LoganStrohl's Shortform

by LoganStrohl3rd Dec 201918 comments
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Suppose you wanted to improve your social relationships on the community level. (I think of this as “my ability to take refuge in the sangha”.) What questions might you answer now, and then again in one year, to track your progress?

Here’s what’s come to mind for me so far. I’m probably missing a lot and would really like your help mapping things out. I think it’s a part of the territory I can only just barely perceive at my current level of development.

  • If something tragic happened to you, such as a car crash that partially paralyzed you or the death of a loved one, how many people can you name whom you'd find it easy and natural to ask for help with figuring out your life afterward?
  • For how many people is it the case that if they were hospitalized for at least a week you would visit them in the hospital?
  • Over the past month, how lonely have you felt?
  • In the past two weeks, how often have you collaborated with someone outside of work?
  • To what degree do you feel like your friends have your back?
  • Describe the roll of community in your life.
  • How do you feel as you try to describe the roll of community in your life?
  • When's the last time you got angry with someone and confronted them one on one as a result?
  • When's the last time you apologized to someone?
  • How strong is your sense that you're building something of personal value with the people around you?
  • When's the last time you spent more than ten minutes on something that felt motivated by gratitude?
  • When a big change happens in your life, such as loosing your job or having a baby, how motivated do you feel to share the experience with others?
  • When you feel motivated to share an experience with others, how satisfied do you tend to be with your attempts to do that?
  • Do you know the love languages of your five closest friends? To what extent does that influence how you behave toward them?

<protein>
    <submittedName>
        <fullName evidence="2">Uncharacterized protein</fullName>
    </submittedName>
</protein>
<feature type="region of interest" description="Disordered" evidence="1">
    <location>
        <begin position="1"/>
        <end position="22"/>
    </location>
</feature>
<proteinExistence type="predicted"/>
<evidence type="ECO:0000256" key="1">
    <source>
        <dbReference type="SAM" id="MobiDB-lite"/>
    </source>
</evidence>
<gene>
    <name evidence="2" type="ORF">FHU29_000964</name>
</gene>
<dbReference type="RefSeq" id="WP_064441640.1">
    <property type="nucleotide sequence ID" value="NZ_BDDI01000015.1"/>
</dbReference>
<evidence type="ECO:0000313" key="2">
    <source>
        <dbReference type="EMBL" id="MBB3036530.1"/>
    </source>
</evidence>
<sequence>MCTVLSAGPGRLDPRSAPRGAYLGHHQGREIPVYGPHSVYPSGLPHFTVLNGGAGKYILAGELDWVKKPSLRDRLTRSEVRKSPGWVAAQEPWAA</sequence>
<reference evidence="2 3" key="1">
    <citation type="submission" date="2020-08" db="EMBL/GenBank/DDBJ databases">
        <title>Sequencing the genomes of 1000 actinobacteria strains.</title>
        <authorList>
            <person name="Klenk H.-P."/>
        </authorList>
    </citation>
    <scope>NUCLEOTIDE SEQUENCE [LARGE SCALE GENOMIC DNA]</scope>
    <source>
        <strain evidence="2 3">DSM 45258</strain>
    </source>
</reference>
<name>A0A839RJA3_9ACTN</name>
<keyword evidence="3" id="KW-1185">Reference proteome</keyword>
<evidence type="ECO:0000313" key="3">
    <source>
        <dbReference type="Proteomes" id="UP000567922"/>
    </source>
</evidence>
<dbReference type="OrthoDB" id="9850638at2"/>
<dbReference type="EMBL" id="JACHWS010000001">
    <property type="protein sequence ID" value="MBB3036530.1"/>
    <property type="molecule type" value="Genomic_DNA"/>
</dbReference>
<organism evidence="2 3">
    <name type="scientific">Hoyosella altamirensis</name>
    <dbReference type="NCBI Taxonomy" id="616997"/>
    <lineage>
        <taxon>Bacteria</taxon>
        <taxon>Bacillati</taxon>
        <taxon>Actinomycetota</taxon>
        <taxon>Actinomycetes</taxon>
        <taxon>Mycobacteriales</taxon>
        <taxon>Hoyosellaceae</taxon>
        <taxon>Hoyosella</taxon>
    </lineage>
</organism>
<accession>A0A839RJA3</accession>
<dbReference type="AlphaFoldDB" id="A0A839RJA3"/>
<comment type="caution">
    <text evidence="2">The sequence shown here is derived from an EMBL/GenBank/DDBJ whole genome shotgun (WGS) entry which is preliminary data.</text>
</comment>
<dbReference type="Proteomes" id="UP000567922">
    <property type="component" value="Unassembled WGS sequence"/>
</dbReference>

• Does it seem to you that your friends know your love language?
  • To what extent do you “know how to have friends”?
  • Describe your relationship with your boss.
  • Describe your relationships with your co-workers.
  • When you think about being part of a church, how much longing do you feel?
  • When you notice that you feel lonely or isolated, how do you tend to respond?
  • How satisfied do you tend to be with your response to feelings of loneliness or isolation?
  • Imagine that you suddenly had to move to another city where nobody knew you and there were no rationalists or EAs. How surprised would you be to hear that within two years, you’d feel well supported by a warm and friendly network of local social connections?
  • Excluding people who live in your house, how many faces can you picture of the people who live on your street? How many of them could you greet by name? How many of them have you spoken to in the past month? How many of them have you helped with something? How many of them have helped you with something?
  • When you think about your participation in your community, what do you feel dissatisfaction or longing about?
  • If you suddenly moved to another city, how big is the hole you would leave in your community? What would be its shape? In what ways and to what extent have the people around you come to depend on you?
  • How much stronger are you with your community than without it? In what ways, specifically, have you allowed it to support you over the past year, and how much benefit did you gain from that?

Some of these reminded me of when Weft asked a few slightly related qustions previously.

I find this list really helpful. In general, I've found this framework of breaking down fuzzy questions about social skills like this pretty helpful for seeing progress.

Thanks for making it!

Some advice to my past self about autism:

Learn about what life is like for people with a level 2 or 3 autism diagnosis. Use that reference class to predict the nature of your problems and the strategies that are likely to help. Only after making those predictions, adjust for your own capabilities and circumstances. Try this regardless of how you feel about calling yourself autistic or seeking a diagnosis. Just see what happens.

Many stereotypically autistic behaviors are less like symptoms of an illness, and more like excellent strategies for getting shit done and having a good life. It’s just hard to get them all working together. Try leaning into those behaviors and see what’s good about them. For example, you know how when you accidentally do something three times in a row, you then feel compelled to keep doing it the same way at the same time forever? Studying this phenomenon in yourself will lead you to build solid and carefully designed routines that allow you to be a lot more reliably vibrant.

You know how some autistic people have one-on-one aides, caretakers, and therapists who assist in their development and day-to-day wellbeing? Read a bit about what those aides do. You’ll notice right away that the state of the art in this area is crap, but try to imagine what professional autism aides might do if they really had things figured out and were spectacular at their jobs. Then devote as many resources as you can spare for a whole year to figuring out how to perform those services for yourself.